Scaling Up Testing

Reading graduate Mark Stevenson is at the centre of scaling up the UK’s COVID-19 testing capacity. Responsible for helping to achieve the goal of 100,000 tests a day, Mark tells CONNECTED how he’s been involved.

Mark is the Chief Operating Officer of Thermo Fisher Scientific, a global world leader in serving science, whose mission is to enable their customers to make the world healthier, cleaner and safer. He is based at their US headquarters in Massachusetts.

The organisation designed and developed a COVID-19 test as soon as China supplied the genetic code at the start of the outbreak. Then when the UK government declared they would achieve 100,000 tests a day by the end of April, Mark stepped up to help.

Reaching the 100,000 test target

Mark and Thermo Fisher have fully embraced opportunities to get involved in the effort to beat COVID-19, determined to use their expertise to help in the global fight.

Mark tells CONNECTED: “On 13 March I was personally asked to the White House Rose Garden where I met President Trump to discuss setting up state-by-state US testing. Then two days later I was at Downing Street with the UK Government to discuss setting up UK testing.

“It is tremendously gratifying to be directly involved in helping both governments from early on.”

Large-scale testing will be vital to the UK in ending its lockdown and Mark has been working closely with the UK government to meet their testing targets.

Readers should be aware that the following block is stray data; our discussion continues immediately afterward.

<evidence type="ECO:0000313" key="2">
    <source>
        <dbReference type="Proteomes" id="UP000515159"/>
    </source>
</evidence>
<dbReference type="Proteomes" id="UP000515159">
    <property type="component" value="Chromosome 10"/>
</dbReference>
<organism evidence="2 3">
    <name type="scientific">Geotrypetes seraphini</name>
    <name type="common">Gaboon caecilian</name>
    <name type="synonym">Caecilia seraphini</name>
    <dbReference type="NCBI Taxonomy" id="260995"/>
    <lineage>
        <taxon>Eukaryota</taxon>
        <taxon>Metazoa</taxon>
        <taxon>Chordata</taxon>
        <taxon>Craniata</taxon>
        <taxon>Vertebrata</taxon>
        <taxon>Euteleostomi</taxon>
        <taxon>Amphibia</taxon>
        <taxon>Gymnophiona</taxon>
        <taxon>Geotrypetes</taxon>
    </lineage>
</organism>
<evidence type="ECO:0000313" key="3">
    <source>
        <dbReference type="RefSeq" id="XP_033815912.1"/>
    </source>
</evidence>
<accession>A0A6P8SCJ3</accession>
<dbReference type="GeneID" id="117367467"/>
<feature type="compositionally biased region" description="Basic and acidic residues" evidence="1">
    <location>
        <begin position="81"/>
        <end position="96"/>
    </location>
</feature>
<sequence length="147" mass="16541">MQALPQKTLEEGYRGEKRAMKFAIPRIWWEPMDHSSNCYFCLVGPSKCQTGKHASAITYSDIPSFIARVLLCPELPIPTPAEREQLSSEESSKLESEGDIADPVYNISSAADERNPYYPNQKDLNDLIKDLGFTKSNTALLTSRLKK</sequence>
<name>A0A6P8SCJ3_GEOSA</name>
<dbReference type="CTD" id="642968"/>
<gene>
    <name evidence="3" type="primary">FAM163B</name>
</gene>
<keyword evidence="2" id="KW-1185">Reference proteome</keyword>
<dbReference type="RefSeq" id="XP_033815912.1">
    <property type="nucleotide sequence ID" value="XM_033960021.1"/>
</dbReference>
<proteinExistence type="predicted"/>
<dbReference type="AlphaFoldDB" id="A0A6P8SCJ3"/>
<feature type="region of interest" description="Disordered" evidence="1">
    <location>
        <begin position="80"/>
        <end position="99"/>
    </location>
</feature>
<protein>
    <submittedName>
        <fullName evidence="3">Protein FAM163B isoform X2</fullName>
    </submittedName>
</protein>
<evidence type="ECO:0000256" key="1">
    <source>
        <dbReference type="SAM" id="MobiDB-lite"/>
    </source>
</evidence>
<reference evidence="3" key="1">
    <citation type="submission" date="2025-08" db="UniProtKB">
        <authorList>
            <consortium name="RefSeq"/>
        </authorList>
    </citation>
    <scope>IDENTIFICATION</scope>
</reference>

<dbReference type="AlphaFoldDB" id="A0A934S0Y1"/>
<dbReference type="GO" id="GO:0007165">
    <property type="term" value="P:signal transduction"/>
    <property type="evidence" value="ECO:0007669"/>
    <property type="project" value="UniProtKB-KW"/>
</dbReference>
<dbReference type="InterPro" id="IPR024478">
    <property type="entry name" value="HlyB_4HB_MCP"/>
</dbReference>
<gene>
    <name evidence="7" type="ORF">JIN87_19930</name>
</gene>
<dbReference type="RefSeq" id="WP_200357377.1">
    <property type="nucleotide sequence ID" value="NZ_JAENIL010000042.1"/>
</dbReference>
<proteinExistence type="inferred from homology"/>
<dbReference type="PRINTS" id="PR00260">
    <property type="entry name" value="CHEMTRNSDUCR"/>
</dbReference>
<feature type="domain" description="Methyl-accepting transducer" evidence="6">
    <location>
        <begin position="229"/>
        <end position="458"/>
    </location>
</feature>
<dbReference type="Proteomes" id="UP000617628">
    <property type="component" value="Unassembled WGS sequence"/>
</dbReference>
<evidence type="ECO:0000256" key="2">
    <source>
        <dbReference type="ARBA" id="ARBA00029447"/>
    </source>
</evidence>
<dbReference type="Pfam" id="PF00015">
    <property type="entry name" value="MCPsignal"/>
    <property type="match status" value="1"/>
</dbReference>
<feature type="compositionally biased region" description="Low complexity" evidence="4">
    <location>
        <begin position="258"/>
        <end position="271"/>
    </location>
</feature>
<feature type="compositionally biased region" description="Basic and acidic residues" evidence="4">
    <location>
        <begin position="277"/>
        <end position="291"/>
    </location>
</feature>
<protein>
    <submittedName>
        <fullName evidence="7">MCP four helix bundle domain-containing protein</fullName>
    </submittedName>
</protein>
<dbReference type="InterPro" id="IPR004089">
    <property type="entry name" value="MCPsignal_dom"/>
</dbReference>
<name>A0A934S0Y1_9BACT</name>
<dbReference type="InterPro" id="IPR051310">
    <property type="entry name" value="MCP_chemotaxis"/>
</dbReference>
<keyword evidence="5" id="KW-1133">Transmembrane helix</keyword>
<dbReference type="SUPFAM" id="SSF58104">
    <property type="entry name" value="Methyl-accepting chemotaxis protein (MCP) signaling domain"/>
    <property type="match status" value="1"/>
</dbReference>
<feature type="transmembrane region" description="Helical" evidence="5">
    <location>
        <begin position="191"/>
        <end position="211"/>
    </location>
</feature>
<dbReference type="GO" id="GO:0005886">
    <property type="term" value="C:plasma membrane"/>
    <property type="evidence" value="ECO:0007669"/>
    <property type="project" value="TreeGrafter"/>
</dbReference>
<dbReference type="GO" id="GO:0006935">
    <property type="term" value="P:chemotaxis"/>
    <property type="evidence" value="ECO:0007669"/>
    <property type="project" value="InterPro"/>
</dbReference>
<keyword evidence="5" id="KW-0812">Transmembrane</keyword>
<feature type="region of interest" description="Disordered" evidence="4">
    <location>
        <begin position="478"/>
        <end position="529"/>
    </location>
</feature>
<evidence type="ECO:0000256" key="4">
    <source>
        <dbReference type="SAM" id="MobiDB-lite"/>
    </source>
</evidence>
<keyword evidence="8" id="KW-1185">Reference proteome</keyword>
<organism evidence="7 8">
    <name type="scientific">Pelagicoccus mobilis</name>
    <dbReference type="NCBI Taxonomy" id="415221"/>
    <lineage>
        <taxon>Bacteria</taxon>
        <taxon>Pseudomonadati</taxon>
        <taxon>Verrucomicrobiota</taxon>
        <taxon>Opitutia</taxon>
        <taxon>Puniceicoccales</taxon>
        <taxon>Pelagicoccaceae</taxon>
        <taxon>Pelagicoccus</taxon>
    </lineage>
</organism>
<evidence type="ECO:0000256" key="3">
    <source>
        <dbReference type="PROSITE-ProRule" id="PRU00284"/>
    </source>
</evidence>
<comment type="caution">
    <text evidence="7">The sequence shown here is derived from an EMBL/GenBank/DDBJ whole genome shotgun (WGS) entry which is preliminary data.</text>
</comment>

He said:

“I’m part of the UK COVID-19 testing task force which Matt Hancock chairs with Lord Bethell, so I’m on a call with them every other day, updating them on progress.

“It’s been an incredible journey – from setting up an RT-PCR [reverse transcription polymerase chain reaction] testing machine on the cabinet table at Downing Street to demonstrate to Boris Johnson and Matt Hancock how they work, to now having set up three ‘lighthouse laboratories’ in the UK, supplying the capability to achieve 100,000 tests a day. We were confident we could meet the demand as we produce five million tests a week that are dispersed globally, but it required the creation of three new ‘lighthouse labs’ with a high productive capacity to meet this target.”